I wrote about foreigners in our midst some time ago. It appears to be haunting residents in Serangoon Gardens, especially those that are living in the semi-detached private houses. A petition has even been started to stop the government's plans to relocate some 1000 foreign workers to a dis-used school compound nearby. The stated concern is that these people will probably clog up their roads. Some even view it as a security concern, as if the government is moving a bunch of misfits and shady characters into their neighbourhood. I think these people have lost sense of reality and are showing their prejudicial and snobbish side all too obviously.
If these foreigners are not welcomed in their midst, do they then think that somebody else's neighbourhood is more suitable? Who do they think they are? The heavenly host up there whose peace cannot be disturbed no matter what? That the rest of Singapore, where the minions live, are more suitable for such (dare I say), 'low life'? Well, ok, many of these people do have million dollar properties they are sitting on. Are they worried that the value of their properties will drop a notch if 'low life foreign workers' move into their neighbourhood? Are they worried that these 'low life' will roam their neighbourhood to steal, rob and rape, or at least swagger around drunk and noisy in their neighbourhood?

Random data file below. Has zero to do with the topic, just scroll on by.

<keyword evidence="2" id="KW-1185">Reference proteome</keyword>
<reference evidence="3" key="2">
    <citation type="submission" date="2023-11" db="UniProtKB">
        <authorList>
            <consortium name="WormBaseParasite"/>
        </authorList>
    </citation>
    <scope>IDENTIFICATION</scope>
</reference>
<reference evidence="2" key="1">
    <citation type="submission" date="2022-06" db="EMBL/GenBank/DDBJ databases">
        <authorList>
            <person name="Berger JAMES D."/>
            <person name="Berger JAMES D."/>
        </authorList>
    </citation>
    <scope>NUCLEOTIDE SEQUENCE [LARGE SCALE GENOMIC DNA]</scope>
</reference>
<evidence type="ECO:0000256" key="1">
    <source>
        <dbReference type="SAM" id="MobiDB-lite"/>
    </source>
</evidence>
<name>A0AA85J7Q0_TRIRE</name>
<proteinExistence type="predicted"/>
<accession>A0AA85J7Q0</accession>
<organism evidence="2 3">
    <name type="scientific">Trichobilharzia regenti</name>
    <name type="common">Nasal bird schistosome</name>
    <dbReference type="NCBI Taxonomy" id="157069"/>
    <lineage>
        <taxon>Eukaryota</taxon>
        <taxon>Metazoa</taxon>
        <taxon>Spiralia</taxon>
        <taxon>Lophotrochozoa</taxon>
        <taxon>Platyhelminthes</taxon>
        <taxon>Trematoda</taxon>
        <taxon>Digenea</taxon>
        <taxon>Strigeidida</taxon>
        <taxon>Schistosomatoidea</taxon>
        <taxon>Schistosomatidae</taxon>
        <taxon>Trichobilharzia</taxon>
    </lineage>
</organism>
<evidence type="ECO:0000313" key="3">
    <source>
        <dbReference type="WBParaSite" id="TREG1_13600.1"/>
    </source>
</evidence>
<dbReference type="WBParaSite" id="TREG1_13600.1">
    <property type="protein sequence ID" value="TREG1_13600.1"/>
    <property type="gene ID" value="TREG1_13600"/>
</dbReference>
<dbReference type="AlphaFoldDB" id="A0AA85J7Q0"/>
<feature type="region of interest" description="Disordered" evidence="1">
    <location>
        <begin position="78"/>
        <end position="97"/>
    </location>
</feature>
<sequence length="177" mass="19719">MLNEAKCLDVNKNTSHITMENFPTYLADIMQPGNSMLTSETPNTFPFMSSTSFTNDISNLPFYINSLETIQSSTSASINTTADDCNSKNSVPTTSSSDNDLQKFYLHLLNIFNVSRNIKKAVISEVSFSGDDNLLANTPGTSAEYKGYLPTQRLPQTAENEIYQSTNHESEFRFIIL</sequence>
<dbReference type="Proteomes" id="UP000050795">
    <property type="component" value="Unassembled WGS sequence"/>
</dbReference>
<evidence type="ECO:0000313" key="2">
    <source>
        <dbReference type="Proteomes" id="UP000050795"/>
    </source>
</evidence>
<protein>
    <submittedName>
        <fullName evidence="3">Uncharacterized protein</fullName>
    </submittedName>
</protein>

Well, yes, they are foreigners and may have habits that we are not used to. They may congregate more and speak a decibel louder than us. But these do not make them criminal. Our fathers were once foreigners in this land, and they managed to rise up to own property and land, which they have passed down to us, their children. Truly we have forgotten our roots. So instead of petitioning against these people, they should try to make these people feel at home, or at least not treat them as 'low lives' and suspects. Many of them probably have families in faraway lands, families they are supporting and feeding by coming to this place to toil and sweat. If we treat others shabbily, they will always be shabby as far as we are concerned. If we treat them well, we may get rewarded. How do we know that amidst all the sea of brown, black and yellow, there is not an angel amongst them who might save and protect us someday?
We are talking of a gracious society. There is an opportunity to show our graces. We should practice charity, for surely it must begin at home. Otherwise, whatever civility we may have cultivated among ourselves is only skin deep, and that skin is particularly thin for people living in the private houses in Serangoon Gardens.